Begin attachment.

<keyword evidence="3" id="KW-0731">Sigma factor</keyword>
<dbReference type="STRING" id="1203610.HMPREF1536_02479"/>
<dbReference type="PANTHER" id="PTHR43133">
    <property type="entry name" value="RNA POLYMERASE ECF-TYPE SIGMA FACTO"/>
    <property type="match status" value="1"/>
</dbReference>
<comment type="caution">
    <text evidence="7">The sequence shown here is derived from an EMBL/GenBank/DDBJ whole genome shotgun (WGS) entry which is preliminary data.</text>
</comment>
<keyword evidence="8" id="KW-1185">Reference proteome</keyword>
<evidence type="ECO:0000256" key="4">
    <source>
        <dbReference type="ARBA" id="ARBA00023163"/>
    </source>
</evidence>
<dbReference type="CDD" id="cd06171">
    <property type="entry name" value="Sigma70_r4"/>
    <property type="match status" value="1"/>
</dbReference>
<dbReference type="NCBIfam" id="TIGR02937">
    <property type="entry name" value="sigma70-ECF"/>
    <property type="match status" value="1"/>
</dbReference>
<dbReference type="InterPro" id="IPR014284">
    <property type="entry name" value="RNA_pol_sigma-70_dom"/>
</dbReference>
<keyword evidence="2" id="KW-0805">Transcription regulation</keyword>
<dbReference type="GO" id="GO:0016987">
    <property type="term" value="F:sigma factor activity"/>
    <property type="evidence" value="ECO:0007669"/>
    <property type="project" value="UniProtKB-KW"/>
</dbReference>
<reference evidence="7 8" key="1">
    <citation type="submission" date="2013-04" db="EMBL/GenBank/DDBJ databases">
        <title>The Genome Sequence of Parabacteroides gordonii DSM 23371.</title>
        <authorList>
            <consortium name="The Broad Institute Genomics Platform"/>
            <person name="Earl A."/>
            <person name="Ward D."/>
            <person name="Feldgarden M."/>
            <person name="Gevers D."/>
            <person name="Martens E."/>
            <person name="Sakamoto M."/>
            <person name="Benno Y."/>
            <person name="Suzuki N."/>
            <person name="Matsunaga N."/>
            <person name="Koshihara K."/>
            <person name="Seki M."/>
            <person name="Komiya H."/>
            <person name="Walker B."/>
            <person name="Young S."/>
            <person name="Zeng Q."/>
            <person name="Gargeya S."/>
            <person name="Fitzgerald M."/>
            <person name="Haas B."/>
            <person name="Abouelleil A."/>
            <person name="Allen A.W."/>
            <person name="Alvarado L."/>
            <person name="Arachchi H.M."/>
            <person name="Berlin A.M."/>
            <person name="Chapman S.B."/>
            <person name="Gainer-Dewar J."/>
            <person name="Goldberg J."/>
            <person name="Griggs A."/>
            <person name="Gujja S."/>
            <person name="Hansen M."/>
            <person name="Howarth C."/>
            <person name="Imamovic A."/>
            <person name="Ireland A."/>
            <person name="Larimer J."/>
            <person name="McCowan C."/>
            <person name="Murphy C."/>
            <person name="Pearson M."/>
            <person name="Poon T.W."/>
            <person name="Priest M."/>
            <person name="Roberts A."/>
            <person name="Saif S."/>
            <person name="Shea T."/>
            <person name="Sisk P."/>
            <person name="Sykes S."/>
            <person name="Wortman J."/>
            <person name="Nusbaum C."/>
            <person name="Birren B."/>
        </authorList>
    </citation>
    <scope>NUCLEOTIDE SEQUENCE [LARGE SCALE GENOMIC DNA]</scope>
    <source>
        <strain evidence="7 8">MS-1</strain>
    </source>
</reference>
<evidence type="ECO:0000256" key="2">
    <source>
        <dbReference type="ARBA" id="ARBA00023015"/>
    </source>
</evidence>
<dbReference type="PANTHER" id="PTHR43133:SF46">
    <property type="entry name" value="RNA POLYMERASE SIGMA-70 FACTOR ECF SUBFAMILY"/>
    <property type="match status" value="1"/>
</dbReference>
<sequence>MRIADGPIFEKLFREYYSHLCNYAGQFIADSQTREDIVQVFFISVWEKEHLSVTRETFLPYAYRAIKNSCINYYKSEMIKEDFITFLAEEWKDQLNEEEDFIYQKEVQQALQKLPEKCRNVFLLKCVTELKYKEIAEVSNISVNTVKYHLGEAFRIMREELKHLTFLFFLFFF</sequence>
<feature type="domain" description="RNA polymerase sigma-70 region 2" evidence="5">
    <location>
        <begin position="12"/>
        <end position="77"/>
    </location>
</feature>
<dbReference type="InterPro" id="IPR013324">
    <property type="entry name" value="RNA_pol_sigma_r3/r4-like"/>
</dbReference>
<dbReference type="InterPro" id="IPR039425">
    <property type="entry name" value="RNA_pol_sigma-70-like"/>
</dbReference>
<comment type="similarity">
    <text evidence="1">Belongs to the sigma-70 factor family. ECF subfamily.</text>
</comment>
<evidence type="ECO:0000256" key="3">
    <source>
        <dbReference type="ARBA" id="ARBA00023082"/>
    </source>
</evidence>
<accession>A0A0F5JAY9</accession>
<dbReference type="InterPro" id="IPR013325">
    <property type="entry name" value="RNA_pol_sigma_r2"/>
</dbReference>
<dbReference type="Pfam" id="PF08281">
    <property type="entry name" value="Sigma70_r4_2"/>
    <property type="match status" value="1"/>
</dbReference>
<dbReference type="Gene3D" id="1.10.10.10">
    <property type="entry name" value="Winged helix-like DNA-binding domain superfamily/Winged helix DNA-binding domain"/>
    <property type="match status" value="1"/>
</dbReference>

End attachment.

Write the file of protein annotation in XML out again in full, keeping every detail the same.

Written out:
<keyword evidence="3" id="KW-0731">Sigma factor</keyword>
<dbReference type="STRING" id="1203610.HMPREF1536_02479"/>
<dbReference type="PANTHER" id="PTHR43133">
    <property type="entry name" value="RNA POLYMERASE ECF-TYPE SIGMA FACTO"/>
    <property type="match status" value="1"/>
</dbReference>
<comment type="caution">
    <text evidence="7">The sequence shown here is derived from an EMBL/GenBank/DDBJ whole genome shotgun (WGS) entry which is preliminary data.</text>
</comment>
<keyword evidence="8" id="KW-1185">Reference proteome</keyword>
<evidence type="ECO:0000256" key="4">
    <source>
        <dbReference type="ARBA" id="ARBA00023163"/>
    </source>
</evidence>
<dbReference type="CDD" id="cd06171">
    <property type="entry name" value="Sigma70_r4"/>
    <property type="match status" value="1"/>
</dbReference>
<dbReference type="NCBIfam" id="TIGR02937">
    <property type="entry name" value="sigma70-ECF"/>
    <property type="match status" value="1"/>
</dbReference>
<dbReference type="InterPro" id="IPR014284">
    <property type="entry name" value="RNA_pol_sigma-70_dom"/>
</dbReference>
<keyword evidence="2" id="KW-0805">Transcription regulation</keyword>
<dbReference type="GO" id="GO:0016987">
    <property type="term" value="F:sigma factor activity"/>
    <property type="evidence" value="ECO:0007669"/>
    <property type="project" value="UniProtKB-KW"/>
</dbReference>
<reference evidence="7 8" key="1">
    <citation type="submission" date="2013-04" db="EMBL/GenBank/DDBJ databases">
        <title>The Genome Sequence of Parabacteroides gordonii DSM 23371.</title>
        <authorList>
            <consortium name="The Broad Institute Genomics Platform"/>
            <person name="Earl A."/>
            <person name="Ward D."/>
            <person name="Feldgarden M."/>
            <person name="Gevers D."/>
            <person name="Martens E."/>
            <person name="Sakamoto M."/>
            <person name="Benno Y."/>
            <person name="Suzuki N."/>
            <person name="Matsunaga N."/>
            <person name="Koshihara K."/>
            <person name="Seki M."/>
            <person name="Komiya H."/>
            <person name="Walker B."/>
            <person name="Young S."/>
            <person name="Zeng Q."/>
            <person name="Gargeya S."/>
            <person name="Fitzgerald M."/>
            <person name="Haas B."/>
            <person name="Abouelleil A."/>
            <person name="Allen A.W."/>
            <person name="Alvarado L."/>
            <person name="Arachchi H.M."/>
            <person name="Berlin A.M."/>
            <person name="Chapman S.B."/>
            <person name="Gainer-Dewar J."/>
            <person name="Goldberg J."/>
            <person name="Griggs A."/>
            <person name="Gujja S."/>
            <person name="Hansen M."/>
            <person name="Howarth C."/>
            <person name="Imamovic A."/>
            <person name="Ireland A."/>
            <person name="Larimer J."/>
            <person name="McCowan C."/>
            <person name="Murphy C."/>
            <person name="Pearson M."/>
            <person name="Poon T.W."/>
            <person name="Priest M."/>
            <person name="Roberts A."/>
            <person name="Saif S."/>
            <person name="Shea T."/>
            <person name="Sisk P."/>
            <person name="Sykes S."/>
            <person name="Wortman J."/>
            <person name="Nusbaum C."/>
            <person name="Birren B."/>
        </authorList>
    </citation>
    <scope>NUCLEOTIDE SEQUENCE [LARGE SCALE GENOMIC DNA]</scope>
    <source>
        <strain evidence="7 8">MS-1</strain>
    </source>
</reference>
<evidence type="ECO:0000256" key="2">
    <source>
        <dbReference type="ARBA" id="ARBA00023015"/>
    </source>
</evidence>
<dbReference type="PANTHER" id="PTHR43133:SF46">
    <property type="entry name" value="RNA POLYMERASE SIGMA-70 FACTOR ECF SUBFAMILY"/>
    <property type="match status" value="1"/>
</dbReference>
<sequence>MRIADGPIFEKLFREYYSHLCNYAGQFIADSQTREDIVQVFFISVWEKEHLSVTRETFLPYAYRAIKNSCINYYKSEMIKEDFITFLAEEWKDQLNEEEDFIYQKEVQQALQKLPEKCRNVFLLKCVTELKYKEIAEVSNISVNTVKYHLGEAFRIMREELKHLTFLFFLFFF</sequence>
<feature type="domain" description="RNA polymerase sigma-70 region 2" evidence="5">
    <location>
        <begin position="12"/>
        <end position="77"/>
    </location>
</feature>
<dbReference type="InterPro" id="IPR013324">
    <property type="entry name" value="RNA_pol_sigma_r3/r4-like"/>
</dbReference>
<dbReference type="InterPro" id="IPR039425">
    <property type="entry name" value="RNA_pol_sigma-70-like"/>
</dbReference>
<comment type="similarity">
    <text evidence="1">Belongs to the sigma-70 factor family. ECF subfamily.</text>
</comment>
<evidence type="ECO:0000256" key="3">
    <source>
        <dbReference type="ARBA" id="ARBA00023082"/>
    </source>
</evidence>
<accession>A0A0F5JAY9</accession>
<dbReference type="InterPro" id="IPR013325">
    <property type="entry name" value="RNA_pol_sigma_r2"/>
</dbReference>
<dbReference type="Pfam" id="PF08281">
    <property type="entry name" value="Sigma70_r4_2"/>
    <property type="match status" value="1"/>
</dbReference>
<dbReference type="Gene3D" id="1.10.10.10">
    <property type="entry name" value="Winged helix-like DNA-binding domain superfamily/Winged helix DNA-binding domain"/>
    <property type="match status" value="1"/>
</dbReference>